Skip to main content Accessibility help
  • Print publication year: 2015
  • Online publication date: December 2017

Chapter 3 - Recognition of the Human Right to Water at the International Level



Safe drinking water is indispensable for human survival. Nevertheless, a human right to water has not been explicitly incorporated in any of the international conventions on human rights. Due to the vital character of this resource, drinking water is an essential element for the realisation of a number of recognised human rights. In fact, some international conventions explicitly refer to drinking water as part of other human rights enshrined in those conventions.

The question that has emerged and been discussed in the last decades is whether access to safe drinking water should be guaranteed as an extension of other rights or whether it should be recognised as an independent right in itself. An independent right to water would provide a more comprehensive protection, and it would support other rights for which water is an essential element. An independent right to water would also protect all people, instead of particular groups, as proposed by the CESCR in General Comment 15.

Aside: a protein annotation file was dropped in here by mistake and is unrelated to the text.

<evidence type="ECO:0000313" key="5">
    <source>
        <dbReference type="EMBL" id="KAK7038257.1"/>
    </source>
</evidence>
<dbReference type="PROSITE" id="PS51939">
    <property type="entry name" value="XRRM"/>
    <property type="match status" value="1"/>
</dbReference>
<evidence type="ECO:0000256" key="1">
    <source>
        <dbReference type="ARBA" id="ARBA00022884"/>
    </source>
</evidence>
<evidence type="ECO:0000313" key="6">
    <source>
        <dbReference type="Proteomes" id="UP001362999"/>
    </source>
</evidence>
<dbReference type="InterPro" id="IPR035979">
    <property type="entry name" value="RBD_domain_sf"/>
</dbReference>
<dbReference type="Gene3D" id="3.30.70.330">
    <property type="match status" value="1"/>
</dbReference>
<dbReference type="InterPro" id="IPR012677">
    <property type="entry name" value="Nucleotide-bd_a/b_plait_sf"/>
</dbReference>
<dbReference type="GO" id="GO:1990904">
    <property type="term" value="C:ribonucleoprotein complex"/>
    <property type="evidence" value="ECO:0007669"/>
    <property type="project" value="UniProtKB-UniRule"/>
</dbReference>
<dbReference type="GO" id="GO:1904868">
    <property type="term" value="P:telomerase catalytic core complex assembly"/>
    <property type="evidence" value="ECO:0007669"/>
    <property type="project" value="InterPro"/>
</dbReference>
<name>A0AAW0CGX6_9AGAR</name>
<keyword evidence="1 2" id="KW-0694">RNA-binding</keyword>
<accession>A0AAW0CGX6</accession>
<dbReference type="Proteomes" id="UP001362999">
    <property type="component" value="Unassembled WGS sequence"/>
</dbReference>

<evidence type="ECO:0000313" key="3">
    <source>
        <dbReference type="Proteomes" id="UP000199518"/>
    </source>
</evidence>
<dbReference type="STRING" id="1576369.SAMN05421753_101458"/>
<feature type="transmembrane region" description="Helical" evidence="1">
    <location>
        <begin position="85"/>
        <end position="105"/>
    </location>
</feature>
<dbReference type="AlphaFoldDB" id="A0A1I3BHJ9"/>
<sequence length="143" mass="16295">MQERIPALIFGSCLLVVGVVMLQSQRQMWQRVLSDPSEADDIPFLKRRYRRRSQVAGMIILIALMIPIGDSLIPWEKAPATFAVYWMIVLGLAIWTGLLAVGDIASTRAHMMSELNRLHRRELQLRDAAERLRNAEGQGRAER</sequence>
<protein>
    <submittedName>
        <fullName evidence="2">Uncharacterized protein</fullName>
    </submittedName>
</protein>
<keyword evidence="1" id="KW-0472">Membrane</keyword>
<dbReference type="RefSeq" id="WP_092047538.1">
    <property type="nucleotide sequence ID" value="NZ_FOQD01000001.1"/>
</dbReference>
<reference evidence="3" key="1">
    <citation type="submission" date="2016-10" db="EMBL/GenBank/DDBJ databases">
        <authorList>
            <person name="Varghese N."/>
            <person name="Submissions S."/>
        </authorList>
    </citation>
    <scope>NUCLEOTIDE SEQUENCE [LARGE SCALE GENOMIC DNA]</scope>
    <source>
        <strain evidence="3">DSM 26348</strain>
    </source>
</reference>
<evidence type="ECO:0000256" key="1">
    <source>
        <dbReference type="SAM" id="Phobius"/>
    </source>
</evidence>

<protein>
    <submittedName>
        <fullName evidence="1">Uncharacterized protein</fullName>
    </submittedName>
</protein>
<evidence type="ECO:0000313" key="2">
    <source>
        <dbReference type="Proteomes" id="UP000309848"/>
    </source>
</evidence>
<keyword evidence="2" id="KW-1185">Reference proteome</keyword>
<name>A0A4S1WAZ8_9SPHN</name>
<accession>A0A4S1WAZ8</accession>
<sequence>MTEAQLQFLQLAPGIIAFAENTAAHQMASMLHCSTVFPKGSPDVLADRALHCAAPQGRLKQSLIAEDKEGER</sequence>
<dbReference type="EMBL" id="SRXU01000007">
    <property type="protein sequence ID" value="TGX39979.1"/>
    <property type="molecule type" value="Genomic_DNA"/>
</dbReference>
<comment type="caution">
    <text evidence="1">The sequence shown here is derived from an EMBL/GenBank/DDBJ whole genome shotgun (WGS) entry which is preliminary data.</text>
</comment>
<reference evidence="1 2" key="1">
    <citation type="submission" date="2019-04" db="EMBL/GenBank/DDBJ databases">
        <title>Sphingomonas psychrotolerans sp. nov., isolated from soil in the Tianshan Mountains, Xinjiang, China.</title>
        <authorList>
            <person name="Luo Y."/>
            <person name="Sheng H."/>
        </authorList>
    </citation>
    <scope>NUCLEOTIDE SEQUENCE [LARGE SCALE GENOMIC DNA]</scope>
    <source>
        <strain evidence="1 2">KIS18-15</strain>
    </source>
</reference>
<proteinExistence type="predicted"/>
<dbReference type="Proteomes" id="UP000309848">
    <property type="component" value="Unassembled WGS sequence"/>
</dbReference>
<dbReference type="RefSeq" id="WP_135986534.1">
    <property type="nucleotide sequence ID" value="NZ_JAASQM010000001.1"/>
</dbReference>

This chapter focuses on analysing the implicit recognition of the right to water in international human rights conventions, to determine from which rights it derived. The mechanisms for monitoring compliance with the international human rights conventions, reporting procedures and complaints procedures will also be examined. Reports submitted by state parties, particularly concerning the four states under study, on the measures adopted for the implementation of the international human rights conventions can serve to illustrate which rights might incorporate access to drinking water. Compliance procedures are a useful tool to understand which rights are deemed to be violated by lack of access to safe drinking water.


This section focuses on analysing whether the human right to water is recognised in international human rights conventions. On the one hand, the most recent conventions on human rights adopted under the auspices of the UN, with the exception of the Convention on Enforced Disappearance, explicitly mention access to drinking water. On the other hand, interpretations of the rights embedded in the different international human rights conventions, may indicate that the human right to water is implicitly recognised therein.

Related content

Powered by UNSILO